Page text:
As part of the new CLAS spectrometer project for the 12 GeV electron energy upgrade of the Jefferson Lab (USA) IRFU has been conducting R&D for more than 10 years to design and build a new generation tracker, using thin and flexible MICROMEGAS detectors that are now operating with the new CLAS12 spectrometer. After one year of installation, this tracker is operational and meets the expected characteristics with more than 95% detection efficiency and a spatial resolution of less than 100μm. After a dedicated data collection to measure the detector response, the new CLAS12 spectrometer is now collecting data for the DVCS physics experiment, where IRFU also participates and which objective is to measure the internal structure of the proton in three dimensions.
The exceptional success of the  tracker project, that results from a close collaboration between IRFU's engineering and physics departments (DEDIP, DIS and DPHN), has been an example for other projects. Let us quote  the LHC experiments for particle hunting, the muonic imaging of the pyramids, as well as a transfer of know-how to  industry.


A prototype of the MXT camera arrived at the CNES in Toulouse on 25 October 2018. This is the Structural and Thermal Model (STM), which will be integrated into the telescope that will be sent to China to be mounted on the SVOM satellite Qualification Model.

The objective of this model is to validate the thermo-mechanical design of the camera. It also makes it possible to check the manufacturing and assembly capacity of the various components, which represent more than 1,000 elements. The model realized includes all the camera subassemblies with a good level of representativeness of the flight model, both on its external design (interfaces with the telescope) and on its internal design (harnesses, connectors...). The electrical parts (detector, electronic boards, motor) are replaced by weights and heaters to simulate their mechanical and thermal behaviour. 

X-ray photons were detected for the first time in late August 2018 with an engineering model of the SVOM MXT focal plane. This is an important step towards the validation of the design of the detection chain.
The MXT telescope, for Microchannel X-ray Telescope, will be flown on board the SVOM satellite, a collaborative project between France (CNES) and China (CAS, CNSA) to study gamma-ray bursts. It aims at detecting soft X-rays (0.2 to 10 keV) at during the early phases of the afterglow emission, and at providing an accurate (smaller than 1 arc minute) position of the burst. Irfu is in charge of the design and realization of the telescope camera, integrating a pnCCD (provided by MPE) X-ray imaging spectrometer assembled on a dedicated ceramic board. The flight model of the detector must be integrated into the camera in one year from now.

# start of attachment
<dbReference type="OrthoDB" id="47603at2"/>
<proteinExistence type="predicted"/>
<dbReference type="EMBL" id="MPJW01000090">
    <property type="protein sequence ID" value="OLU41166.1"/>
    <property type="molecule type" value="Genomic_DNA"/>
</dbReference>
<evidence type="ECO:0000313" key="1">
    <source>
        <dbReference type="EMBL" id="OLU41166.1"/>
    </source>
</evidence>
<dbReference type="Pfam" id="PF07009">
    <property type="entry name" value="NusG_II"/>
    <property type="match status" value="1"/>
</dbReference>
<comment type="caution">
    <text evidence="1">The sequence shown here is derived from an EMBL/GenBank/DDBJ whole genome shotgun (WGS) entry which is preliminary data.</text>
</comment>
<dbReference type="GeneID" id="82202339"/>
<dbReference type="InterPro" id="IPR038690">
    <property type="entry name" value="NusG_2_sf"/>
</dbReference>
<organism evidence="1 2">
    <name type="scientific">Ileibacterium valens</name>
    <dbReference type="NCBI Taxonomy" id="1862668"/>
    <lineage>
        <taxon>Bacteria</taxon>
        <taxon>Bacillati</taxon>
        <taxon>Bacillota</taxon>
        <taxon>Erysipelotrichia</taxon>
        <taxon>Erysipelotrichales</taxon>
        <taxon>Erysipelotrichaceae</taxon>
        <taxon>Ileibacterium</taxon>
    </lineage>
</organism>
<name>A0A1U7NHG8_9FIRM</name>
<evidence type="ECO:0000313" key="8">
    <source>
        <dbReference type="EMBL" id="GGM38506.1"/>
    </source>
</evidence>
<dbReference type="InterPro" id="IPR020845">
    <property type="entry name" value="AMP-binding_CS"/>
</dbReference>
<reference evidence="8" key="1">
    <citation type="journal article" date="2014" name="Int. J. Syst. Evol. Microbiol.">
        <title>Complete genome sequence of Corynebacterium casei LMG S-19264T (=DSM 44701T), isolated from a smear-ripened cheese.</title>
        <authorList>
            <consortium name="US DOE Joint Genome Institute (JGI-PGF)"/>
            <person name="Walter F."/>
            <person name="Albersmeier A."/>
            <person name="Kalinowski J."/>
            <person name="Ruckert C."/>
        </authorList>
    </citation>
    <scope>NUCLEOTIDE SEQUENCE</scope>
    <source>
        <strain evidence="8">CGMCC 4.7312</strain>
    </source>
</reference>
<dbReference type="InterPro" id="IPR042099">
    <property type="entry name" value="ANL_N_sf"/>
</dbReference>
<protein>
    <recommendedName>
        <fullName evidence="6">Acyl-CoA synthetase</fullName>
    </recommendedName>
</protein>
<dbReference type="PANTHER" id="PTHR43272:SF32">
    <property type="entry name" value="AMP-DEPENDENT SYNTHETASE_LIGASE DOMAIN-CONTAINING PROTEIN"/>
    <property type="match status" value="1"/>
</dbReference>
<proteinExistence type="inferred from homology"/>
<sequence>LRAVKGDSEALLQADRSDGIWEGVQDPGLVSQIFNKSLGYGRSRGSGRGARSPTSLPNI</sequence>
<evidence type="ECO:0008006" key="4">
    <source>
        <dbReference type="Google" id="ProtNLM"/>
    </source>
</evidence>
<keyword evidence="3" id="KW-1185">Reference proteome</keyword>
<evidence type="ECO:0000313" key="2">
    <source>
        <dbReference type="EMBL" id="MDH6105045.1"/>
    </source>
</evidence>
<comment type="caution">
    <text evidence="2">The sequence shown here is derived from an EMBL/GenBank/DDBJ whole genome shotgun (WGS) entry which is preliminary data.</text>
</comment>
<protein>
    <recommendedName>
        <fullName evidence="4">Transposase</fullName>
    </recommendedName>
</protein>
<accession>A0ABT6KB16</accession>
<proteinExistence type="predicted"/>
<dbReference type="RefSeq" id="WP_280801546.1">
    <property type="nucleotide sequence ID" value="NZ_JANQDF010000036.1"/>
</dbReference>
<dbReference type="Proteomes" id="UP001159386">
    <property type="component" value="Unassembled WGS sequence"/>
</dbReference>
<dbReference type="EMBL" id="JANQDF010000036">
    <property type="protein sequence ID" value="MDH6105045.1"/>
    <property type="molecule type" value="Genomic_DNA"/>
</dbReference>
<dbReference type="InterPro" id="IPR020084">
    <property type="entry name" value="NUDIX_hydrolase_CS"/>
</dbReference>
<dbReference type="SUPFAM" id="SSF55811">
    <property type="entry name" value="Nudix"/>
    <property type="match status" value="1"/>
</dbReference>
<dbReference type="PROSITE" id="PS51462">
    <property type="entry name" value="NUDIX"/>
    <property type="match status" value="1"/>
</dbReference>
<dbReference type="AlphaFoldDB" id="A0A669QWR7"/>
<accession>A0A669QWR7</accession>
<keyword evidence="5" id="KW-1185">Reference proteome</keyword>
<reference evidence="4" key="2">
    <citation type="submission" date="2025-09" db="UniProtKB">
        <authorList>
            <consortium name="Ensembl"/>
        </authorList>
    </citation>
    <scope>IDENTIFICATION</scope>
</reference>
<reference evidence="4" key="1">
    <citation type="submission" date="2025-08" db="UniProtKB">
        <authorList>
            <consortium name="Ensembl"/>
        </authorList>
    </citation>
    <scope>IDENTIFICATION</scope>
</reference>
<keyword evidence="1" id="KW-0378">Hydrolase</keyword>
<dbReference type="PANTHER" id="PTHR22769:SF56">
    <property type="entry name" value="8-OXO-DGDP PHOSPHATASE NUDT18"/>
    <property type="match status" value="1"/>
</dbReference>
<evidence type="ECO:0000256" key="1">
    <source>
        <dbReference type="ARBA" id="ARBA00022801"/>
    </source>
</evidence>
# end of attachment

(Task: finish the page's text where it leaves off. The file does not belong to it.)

The STEREO experiment presented its first physics results at the 53rd Rencontres de Moriond1. STEREO is a neutrino detector made up of six scintillation liquid cells that has been measuring, since November 2016, the electronic antineutrinos produced by the Grenoble high neutron flux reactor 10 metres from the reactor core. The existence of a fourth neutrino state, called sterile neutrino, could explain the deficit in neutrino flux detected at a short distance from nuclear reactors compared to the expected value. Indeed, this anomaly could result from a short-range oscillation that would result in less expected electronic antineutrinos being detected because they would disappear into sterile neutrinos. The first results obtained in 2018 after 66 days of data exclude a significant part of the parameter space. The experiment will continue to take data until the end of 2019. By multiplying the statistics by four and minimizing systematic analysis errors, STEREO will be able to shed light on the existence of this 4th neutrino family.

153rd Rencontres de Moriond Electroweak session